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Friday, Aug. 22, 2014

Money is tight so what can you do to earn some extra income?

Posted Wednesday, November 7, 2012, at 10:01 PM

Most of those who know me, know where I am going with this but there are other options. This time of year many retailers are hiring seasonal workers, usually good until just after New Years or maybe even longer if they do inventory right after the holidays.

There are usually fast food jobs available because the nature of the industry is high turnover. Someone wants a particular day off and they don't get it, so they quit. It is often much harder than it seems and some folks just walk out, etc., etc. Restaurants are hungry (no pun intended) for good workers.

One of the companies that I represent is needing six employees right away, but the company president says he can't find people who want to work, nor any that can work and think at the same time.

My wife thought about working for someone else, but her mother is staying with us and we do not want her staying at home alone or feeling like she is holding us back. She also had the expense of traveling to and from work as well as needing to eat out and spiff up her wardrobe. We decided we had to be in business for ourselves.

We used to have a store in Bell Buckle, then moved it to Wartrace. When our daughter needed more chauffeuring we decided to close the store down since it was not making enough to warrant the time involved and expenses of building payments, utilities, labor, etc.

A few years later we "found" eBay and we have not looked back. We used to sell for others and are still listed as a Trading Assistant, but found that we had enough "inventory" to sell for a few years without needing to restock, so now we are VERY selective in what we sell for others.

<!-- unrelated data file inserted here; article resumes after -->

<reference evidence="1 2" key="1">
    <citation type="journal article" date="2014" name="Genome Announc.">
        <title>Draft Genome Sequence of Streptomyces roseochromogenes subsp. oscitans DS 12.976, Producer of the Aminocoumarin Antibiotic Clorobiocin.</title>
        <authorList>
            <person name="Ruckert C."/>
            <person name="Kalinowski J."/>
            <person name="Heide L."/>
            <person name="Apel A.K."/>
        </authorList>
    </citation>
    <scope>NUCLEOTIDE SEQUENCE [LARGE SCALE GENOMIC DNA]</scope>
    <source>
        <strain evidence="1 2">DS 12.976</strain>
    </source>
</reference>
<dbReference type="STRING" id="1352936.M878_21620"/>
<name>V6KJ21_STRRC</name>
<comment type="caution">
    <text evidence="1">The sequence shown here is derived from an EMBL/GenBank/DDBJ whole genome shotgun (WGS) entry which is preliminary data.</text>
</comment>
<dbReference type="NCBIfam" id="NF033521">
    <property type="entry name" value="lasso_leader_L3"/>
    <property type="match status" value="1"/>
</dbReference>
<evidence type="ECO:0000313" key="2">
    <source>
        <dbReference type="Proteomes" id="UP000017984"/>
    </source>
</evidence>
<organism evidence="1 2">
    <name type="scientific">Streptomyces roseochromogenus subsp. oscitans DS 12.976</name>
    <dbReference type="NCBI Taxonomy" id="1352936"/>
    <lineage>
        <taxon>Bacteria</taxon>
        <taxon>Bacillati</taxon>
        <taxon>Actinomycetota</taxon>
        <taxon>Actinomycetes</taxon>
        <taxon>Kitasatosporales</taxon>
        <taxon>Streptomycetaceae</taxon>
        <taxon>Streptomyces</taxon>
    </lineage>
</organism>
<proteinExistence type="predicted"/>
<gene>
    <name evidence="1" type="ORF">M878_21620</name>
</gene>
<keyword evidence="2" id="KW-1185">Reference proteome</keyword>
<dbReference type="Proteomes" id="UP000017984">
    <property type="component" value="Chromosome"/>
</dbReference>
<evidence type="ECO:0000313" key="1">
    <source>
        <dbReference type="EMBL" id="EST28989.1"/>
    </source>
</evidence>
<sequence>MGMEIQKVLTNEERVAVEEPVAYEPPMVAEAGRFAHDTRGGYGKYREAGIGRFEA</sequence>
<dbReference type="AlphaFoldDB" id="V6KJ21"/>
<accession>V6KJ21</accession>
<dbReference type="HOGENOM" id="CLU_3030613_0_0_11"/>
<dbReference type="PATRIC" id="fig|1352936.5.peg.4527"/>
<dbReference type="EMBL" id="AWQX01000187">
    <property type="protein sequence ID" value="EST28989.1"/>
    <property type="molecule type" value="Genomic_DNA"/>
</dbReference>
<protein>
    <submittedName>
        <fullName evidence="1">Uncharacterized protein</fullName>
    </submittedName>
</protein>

Just this week, I had to turn down three requests to sell for others because we do not have the time. Things like this are a part-time job in the making but surprisingly, I cannot find anyone to whom I can pass these leads.

I am not going to recommend a newbie to anyone, since it would not be fair to either one and the ones already selling seem to be as busy as they wan to be. This is not just Shelbyville, but Tullahoma and Murfreesboro as well.

I often get questions from my prospective students about why they should sell on eBay. They have heard numerous negative comments and they are not sure if it is a good place to start.

Keep in mind negative seems to spread quickly and I do not deny that some folks just don't get along with the eBay business plan. Part of the reason for that is because that plan keeps changing.

Frustrating even to me, but I have tried numerous selling venues for the past 4-5 years and can count on my two hands the number of things sold from ALL of them. All the while we were selling 20+ items a week on eBay of the same thing.

eBay should not be your end-game if you are truly wanting to earn a full time living from internet sales, but it is probably the BEST place to start for all around products.

If you specialize in hand-made items you can try etsy or artfire. If high-end antiques are your passion, there is GoAntiques, stamps, comics,& postcards there are several but bidstart comes to mind.

You can easily take much of what you learn from selling on eBay and relate it to other sites when or if the time comes. There are also ways to use eBay to build momentum and awareness of your website.

BUT, you have to start somewhere and eBay is still the best. Amazon is good for some categories but I do not like the control they demand and their prices are no better if not higher than eBay.